The OECD gave a report to G20 finance ministers in Bali this week, stating that the new Two-Pillar global tax reform (known as the GloBE rules – Global Anti-Base Erosion Model rules) will be in place to enter into force in 2024.
The 105 page report, presented to the G20 finance ministers and central bank governors on Monday 11 July, includes a comprehensive draft of the model rules to implement the right for markets to tax profits of the largest multinational firms (Pillar One). This first part of GloBE aims to reallocate 25% of the profits from the world’s largest enterprises to the countries where their clients are, regardless of the companies’ physical location. This draft is now subject to public consultation until mid-August.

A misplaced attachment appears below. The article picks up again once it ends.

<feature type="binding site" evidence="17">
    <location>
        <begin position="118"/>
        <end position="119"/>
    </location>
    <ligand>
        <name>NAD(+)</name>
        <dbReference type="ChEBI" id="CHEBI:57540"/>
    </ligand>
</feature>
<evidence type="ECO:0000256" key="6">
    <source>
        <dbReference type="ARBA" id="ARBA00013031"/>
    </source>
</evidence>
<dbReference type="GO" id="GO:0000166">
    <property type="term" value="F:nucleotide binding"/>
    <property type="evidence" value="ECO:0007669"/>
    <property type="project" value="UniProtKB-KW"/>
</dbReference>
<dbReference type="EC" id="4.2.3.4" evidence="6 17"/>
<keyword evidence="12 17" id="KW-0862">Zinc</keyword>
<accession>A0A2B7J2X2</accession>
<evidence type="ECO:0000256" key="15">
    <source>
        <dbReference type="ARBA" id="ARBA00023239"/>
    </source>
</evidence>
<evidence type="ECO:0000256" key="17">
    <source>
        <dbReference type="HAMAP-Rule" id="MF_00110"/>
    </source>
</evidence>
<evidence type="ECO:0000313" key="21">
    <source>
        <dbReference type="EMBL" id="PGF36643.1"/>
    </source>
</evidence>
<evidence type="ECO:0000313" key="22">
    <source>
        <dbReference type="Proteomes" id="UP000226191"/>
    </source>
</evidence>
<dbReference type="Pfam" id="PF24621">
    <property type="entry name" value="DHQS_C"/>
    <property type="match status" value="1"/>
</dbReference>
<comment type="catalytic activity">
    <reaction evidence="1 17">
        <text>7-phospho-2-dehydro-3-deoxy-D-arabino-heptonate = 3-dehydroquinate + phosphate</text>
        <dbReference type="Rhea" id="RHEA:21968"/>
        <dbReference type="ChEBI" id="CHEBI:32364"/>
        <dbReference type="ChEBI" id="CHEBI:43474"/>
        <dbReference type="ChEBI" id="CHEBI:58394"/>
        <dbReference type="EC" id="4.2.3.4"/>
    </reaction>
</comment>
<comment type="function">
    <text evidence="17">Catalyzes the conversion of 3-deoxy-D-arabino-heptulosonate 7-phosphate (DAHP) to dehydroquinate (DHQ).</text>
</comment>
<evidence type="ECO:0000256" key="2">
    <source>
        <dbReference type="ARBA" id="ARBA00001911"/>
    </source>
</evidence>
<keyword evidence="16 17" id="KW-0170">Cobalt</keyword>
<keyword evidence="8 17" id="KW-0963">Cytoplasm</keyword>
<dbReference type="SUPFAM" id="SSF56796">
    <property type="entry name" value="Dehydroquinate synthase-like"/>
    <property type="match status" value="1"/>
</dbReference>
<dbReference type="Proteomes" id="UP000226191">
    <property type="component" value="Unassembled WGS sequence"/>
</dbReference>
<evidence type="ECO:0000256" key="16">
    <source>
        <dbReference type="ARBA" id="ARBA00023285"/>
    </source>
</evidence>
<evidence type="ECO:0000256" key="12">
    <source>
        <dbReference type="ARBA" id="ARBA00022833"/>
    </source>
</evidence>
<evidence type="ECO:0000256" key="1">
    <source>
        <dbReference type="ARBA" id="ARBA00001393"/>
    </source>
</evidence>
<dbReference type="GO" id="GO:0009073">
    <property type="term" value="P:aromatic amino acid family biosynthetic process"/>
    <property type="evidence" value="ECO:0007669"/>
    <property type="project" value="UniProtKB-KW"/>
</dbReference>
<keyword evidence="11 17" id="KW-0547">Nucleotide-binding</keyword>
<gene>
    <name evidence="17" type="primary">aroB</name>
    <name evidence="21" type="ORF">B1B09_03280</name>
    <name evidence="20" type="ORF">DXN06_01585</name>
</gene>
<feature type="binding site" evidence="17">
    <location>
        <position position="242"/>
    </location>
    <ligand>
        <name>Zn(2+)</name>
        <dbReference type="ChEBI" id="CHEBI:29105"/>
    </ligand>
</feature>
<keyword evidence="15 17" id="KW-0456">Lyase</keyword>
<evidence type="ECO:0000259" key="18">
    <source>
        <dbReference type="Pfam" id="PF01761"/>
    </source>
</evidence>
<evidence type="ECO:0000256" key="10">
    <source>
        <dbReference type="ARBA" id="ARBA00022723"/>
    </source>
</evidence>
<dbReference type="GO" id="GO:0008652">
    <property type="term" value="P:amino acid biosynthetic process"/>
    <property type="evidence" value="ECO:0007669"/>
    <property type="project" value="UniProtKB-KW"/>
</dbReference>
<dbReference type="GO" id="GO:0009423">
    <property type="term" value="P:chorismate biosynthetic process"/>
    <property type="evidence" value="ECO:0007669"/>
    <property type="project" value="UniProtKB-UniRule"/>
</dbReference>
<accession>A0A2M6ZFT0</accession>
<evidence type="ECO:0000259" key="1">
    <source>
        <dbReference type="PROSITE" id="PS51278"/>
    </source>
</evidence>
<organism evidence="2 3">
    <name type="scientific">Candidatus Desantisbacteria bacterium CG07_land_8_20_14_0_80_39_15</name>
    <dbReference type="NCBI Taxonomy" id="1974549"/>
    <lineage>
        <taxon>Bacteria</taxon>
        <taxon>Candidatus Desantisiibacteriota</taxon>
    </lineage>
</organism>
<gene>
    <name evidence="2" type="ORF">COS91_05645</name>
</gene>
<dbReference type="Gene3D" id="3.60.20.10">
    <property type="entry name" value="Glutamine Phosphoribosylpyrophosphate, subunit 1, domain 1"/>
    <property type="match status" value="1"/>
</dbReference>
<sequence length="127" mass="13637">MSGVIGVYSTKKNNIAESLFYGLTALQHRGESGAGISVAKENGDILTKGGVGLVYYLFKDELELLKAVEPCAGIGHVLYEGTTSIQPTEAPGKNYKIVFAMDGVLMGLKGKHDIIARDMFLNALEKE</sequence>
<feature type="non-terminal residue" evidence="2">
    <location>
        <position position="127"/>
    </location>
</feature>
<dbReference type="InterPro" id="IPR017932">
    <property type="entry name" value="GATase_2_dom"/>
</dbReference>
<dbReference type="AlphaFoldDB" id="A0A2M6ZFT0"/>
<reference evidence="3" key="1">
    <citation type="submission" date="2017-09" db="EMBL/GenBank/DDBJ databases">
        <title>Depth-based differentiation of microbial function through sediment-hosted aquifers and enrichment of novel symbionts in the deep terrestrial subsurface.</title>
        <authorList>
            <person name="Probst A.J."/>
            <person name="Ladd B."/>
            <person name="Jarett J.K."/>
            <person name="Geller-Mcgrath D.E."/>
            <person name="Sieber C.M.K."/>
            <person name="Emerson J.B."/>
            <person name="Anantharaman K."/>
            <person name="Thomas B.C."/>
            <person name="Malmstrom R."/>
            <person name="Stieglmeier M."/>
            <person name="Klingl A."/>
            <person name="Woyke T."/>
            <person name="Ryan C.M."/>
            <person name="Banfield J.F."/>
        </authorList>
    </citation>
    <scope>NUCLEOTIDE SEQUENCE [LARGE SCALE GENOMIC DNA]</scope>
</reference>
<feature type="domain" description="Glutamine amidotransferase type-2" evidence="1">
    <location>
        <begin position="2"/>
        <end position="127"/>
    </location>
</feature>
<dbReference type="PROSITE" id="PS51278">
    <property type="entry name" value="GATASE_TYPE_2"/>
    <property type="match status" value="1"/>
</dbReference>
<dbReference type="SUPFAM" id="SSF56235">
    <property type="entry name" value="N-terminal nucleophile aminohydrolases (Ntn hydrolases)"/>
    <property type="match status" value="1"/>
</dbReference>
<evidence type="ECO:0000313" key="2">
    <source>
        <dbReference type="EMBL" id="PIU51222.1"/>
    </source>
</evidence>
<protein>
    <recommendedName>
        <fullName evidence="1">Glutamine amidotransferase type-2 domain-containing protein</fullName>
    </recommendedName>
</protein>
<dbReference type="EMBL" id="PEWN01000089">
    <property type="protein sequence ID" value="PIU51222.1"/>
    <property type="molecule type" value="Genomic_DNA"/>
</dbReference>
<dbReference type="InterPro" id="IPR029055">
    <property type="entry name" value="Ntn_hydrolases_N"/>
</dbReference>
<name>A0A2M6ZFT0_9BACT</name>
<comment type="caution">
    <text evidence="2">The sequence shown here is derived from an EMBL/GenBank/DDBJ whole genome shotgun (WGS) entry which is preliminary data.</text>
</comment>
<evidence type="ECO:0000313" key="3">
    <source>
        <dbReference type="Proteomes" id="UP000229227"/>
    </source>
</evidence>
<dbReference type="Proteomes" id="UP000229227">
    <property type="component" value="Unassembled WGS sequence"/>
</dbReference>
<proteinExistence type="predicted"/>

Pillar Two aims to set the minimum global corporate tax rate at 15%, and the OECD reports that technical work is “largely complete”, with an implementation framework scheduled for release later this year.
The Two-Pillar plan for global tax reform received agreement from 135 countries and jurisdictions in October 2021, and original plan intended both Pillars to be implemented in 2023 – though this was always considered ambitious. OCED Secretary-General Mathias Cormann said, “We will keep working as quickly as possible to get this work finalised, but we will also take as much time as necessary to get the rules right. These rules will shape our international tax arrangements for decades to come.”
After the public consultation, the OECD aims to finalise a new Multilateral Convention by mid-2023, for entry into force in 2024. This extended timeline is “designed to allow greater engagement with citizens, business and parliamentary bodies which will ultimately have to ratify the agreement.”